There has been widespread talk of a lead shot ban in the UK for a very long time. Those of us who hoped it would go away when the Lead Ammunition Group appeared discredited and its findings were rejected by the Cameron Government have not had to wait long for the subject to rise into view once more.
It may be that market forces rather than legislation inflict the first injuries.
A recent article in The Guardian illustrates what pressure is being brought to bear on the shooting industry by market forces, notably the food industry.
It follows an announcement by supermarket Waitrose that it is phasing out sales of game shot with lead. It says:
‘By the 2020-21 shooting season, all Waitrose’s game will be “brought to bag” without the use of lead ammunition.
John Gregson, Waitrose’s senior manager of agri-food communications, said: “We expect high standards from our game suppliers and have been really pleased with their support.”
John Swift, a former chief executive of the British Association for Shooting and Conservation (BASC) who chairs the Lead Ammunition Group, welcomed Waitrose’s move, but said the Department for the Environment, Food and Rural Affairs must take action to phase out lead shot.
“Waitrose deserve huge congratulations and they are showing real leadership and we need more of it,” he said. “The only way we can get rid of all these risks is to replace lead ammunition. Defra has got to pull its finger out and get the stakeholders around the table discussing the way forward.”
According to Swift, tradition and a fear that banning lead shot is an attack on the shooting industry is stopping Britain’s shooting groups from backing a transition to non-toxic shot. He said the number of different shooting organisations had not helped, with rival bodies worried they would be caught “on the wrong side of the argument”.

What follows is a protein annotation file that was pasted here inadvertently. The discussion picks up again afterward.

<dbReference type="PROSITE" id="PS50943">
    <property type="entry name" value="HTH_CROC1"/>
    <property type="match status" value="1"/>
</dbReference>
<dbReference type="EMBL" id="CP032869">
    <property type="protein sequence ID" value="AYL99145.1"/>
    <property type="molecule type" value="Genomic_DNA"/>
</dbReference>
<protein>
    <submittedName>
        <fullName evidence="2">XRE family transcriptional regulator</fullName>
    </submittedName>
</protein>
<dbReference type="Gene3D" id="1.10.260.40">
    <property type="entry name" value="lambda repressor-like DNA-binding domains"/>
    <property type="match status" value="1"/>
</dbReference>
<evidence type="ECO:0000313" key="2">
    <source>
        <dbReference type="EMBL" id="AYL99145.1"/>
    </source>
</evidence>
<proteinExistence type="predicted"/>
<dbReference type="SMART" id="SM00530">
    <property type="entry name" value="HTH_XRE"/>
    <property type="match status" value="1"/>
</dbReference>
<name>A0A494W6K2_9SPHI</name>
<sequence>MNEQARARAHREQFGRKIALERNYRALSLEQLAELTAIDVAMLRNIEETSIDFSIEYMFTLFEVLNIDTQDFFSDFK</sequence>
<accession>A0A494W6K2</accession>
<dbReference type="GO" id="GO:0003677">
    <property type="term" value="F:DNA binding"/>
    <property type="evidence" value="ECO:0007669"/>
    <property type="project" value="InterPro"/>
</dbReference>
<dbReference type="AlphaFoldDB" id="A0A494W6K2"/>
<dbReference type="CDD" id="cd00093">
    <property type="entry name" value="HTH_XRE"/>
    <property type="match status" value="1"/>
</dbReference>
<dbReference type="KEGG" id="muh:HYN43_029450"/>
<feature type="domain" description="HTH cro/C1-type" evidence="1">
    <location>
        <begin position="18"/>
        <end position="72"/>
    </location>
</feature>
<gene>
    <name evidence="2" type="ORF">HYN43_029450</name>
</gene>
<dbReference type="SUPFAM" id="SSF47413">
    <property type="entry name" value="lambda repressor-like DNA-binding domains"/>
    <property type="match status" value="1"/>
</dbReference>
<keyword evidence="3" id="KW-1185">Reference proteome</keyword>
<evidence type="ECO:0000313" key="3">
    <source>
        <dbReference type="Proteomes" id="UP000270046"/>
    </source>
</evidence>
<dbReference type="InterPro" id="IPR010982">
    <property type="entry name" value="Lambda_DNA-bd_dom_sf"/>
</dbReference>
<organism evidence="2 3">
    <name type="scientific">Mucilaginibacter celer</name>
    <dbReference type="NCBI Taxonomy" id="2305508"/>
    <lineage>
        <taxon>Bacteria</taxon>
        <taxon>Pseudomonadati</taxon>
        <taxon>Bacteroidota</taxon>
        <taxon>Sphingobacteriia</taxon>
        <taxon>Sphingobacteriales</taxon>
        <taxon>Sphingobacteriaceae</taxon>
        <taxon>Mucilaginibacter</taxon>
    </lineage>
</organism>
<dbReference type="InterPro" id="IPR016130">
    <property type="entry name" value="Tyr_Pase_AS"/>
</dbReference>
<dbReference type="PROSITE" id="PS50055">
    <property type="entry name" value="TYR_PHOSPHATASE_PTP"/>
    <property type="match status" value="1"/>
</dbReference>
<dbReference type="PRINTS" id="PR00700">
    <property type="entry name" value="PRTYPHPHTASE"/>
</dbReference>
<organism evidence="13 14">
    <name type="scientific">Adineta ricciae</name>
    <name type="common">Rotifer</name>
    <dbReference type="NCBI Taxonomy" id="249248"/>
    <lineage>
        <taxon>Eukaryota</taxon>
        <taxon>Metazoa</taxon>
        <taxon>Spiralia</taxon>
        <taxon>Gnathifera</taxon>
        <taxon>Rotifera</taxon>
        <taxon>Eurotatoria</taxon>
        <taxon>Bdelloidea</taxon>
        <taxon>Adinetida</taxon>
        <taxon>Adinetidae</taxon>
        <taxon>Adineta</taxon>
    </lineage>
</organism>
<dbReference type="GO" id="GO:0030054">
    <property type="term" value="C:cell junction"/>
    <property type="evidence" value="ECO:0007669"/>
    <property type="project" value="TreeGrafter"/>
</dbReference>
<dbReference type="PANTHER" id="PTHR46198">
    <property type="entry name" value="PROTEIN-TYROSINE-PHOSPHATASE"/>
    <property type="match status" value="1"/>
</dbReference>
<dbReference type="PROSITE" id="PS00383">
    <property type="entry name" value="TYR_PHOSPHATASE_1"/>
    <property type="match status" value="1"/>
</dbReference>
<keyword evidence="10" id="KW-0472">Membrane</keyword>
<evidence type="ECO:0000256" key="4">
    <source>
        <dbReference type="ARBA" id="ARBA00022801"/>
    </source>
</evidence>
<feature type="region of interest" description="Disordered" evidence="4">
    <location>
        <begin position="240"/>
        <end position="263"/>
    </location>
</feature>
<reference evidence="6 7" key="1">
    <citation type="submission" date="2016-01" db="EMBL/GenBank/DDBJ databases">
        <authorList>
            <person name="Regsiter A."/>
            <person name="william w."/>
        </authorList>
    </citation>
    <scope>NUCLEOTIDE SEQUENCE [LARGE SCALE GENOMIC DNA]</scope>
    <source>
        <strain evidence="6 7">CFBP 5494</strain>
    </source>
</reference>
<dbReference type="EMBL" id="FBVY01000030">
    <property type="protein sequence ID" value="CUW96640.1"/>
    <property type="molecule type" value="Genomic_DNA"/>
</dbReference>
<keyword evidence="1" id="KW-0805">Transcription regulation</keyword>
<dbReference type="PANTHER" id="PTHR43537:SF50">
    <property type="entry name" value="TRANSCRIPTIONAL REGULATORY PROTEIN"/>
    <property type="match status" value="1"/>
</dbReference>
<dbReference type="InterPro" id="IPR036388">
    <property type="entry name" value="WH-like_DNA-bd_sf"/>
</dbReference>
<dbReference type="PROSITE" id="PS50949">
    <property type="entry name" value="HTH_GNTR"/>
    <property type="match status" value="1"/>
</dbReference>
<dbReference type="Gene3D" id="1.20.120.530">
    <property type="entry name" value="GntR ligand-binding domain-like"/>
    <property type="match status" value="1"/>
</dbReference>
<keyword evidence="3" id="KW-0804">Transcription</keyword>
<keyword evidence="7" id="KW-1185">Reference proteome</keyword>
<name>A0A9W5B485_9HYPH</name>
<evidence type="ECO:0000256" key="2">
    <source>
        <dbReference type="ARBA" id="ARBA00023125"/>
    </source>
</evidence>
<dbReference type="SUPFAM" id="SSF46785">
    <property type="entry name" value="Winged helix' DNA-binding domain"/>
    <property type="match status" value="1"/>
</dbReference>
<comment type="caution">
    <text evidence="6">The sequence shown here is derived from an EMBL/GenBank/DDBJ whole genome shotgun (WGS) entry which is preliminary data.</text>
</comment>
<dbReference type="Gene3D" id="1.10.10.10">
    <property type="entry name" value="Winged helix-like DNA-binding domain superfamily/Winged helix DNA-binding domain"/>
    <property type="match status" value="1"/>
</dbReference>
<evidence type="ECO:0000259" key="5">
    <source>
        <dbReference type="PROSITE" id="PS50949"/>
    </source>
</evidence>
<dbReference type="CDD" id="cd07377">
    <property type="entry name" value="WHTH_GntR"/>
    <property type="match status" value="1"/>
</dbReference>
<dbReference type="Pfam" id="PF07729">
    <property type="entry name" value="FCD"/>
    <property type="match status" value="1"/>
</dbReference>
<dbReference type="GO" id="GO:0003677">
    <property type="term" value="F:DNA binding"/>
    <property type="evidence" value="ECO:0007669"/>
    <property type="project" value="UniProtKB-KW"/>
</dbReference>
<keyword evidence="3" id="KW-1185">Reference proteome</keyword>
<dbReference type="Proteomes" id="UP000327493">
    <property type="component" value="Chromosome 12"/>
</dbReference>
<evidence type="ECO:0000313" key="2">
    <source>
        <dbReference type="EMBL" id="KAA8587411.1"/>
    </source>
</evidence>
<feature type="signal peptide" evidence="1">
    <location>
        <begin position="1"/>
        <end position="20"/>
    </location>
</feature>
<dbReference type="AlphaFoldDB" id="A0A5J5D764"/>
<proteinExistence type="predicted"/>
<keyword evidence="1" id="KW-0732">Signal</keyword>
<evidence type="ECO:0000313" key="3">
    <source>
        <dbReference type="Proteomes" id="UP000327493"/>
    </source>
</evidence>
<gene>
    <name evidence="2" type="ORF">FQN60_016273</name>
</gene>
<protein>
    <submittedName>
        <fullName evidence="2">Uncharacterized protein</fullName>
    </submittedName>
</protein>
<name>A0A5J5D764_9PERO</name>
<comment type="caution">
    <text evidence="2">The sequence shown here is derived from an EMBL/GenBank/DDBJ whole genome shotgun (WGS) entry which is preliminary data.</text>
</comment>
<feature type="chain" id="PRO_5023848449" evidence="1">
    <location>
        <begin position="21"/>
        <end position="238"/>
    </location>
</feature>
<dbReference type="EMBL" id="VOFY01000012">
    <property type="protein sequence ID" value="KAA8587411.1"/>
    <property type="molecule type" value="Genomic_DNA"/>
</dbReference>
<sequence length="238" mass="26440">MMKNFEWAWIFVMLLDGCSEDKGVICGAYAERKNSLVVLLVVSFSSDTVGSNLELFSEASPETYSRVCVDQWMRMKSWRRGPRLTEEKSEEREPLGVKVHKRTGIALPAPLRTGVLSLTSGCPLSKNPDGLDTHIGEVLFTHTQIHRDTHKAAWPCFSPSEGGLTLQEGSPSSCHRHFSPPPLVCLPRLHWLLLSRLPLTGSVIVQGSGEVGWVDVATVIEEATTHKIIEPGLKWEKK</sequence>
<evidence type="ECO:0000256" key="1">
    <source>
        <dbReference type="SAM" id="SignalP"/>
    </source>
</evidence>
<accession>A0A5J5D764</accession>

He said: “There is an attitude nowadays that anything that potentially restricts countryside sports is an attack on countryside sports, so the wagons circle and the attack has to be repelled. That prevents them from engaging constructively with a process of change, which strikes me as eminently doable.”
The EU is considering a Europe-wide ban on lead ammunition for shooting game such as wildfowl on wetlands. Lead shot is banned on all wetlands in Scotland and Northern Ireland. In England and Wales, there is a ban on using lead shot to shoot wildfowl and for shooting on foreshores and on sites of special scientific interest, but research in England has found that more than 70% of ducks were shot with lead.
Debbie Pain, an independent ecological toxicologist and honorary research fellow at Cambridge University who has studied the effects of lead shot for nearly 40 years, also welcomed Waitrose’s move. “It’s a game-changer. Having a supermarket of game that is lead-free is a really positive move in the right direction, which is fantastic.
“It’s never been anti-shooting, it’s always been anti-poisoning. Shooting needs to be as sustainable as it can be. Killing large numbers of birds through poisoning is not a good idea, particularly when it puts people who frequently eat lead shot game at risk – and those people are mostly from the hunting community.
“You talk to young shooters in Denmark now and they’ve never used lead shot in their whole lives and they can’t understand why anyone would shoot a poisonous substance into an animal and then eat it.”
If other food outlets join Waitrose in rejecting lead-shot game, then shoots will have no choice but to insist that their Guns arrive with non-toxic loads, which means steel if affordability is going to be a factor.
I have spoken to shooters in Belgium and they detest steel; it rips the flesh and causes more bleeding than lead shot as well as being less immediately lethal, leading to more lost birds and more suffering. They have no choice but to use it. That does not mean they like it.’
The grim reality of the situation we are facing is that lead ammunition may well no longer be available to British sportsmen in as little as two years.
It may be that the market dictates a majority change that will not affect the minority of birds shot by the majority of shooting men in the UK. If the supermarkets won’t take lead-shot game and commercial shoots enforce a no-lead policy, legislation for personal consumption by small syndicate and walked-up shooters may be redundant.
Published by Vintage Guns Ltd on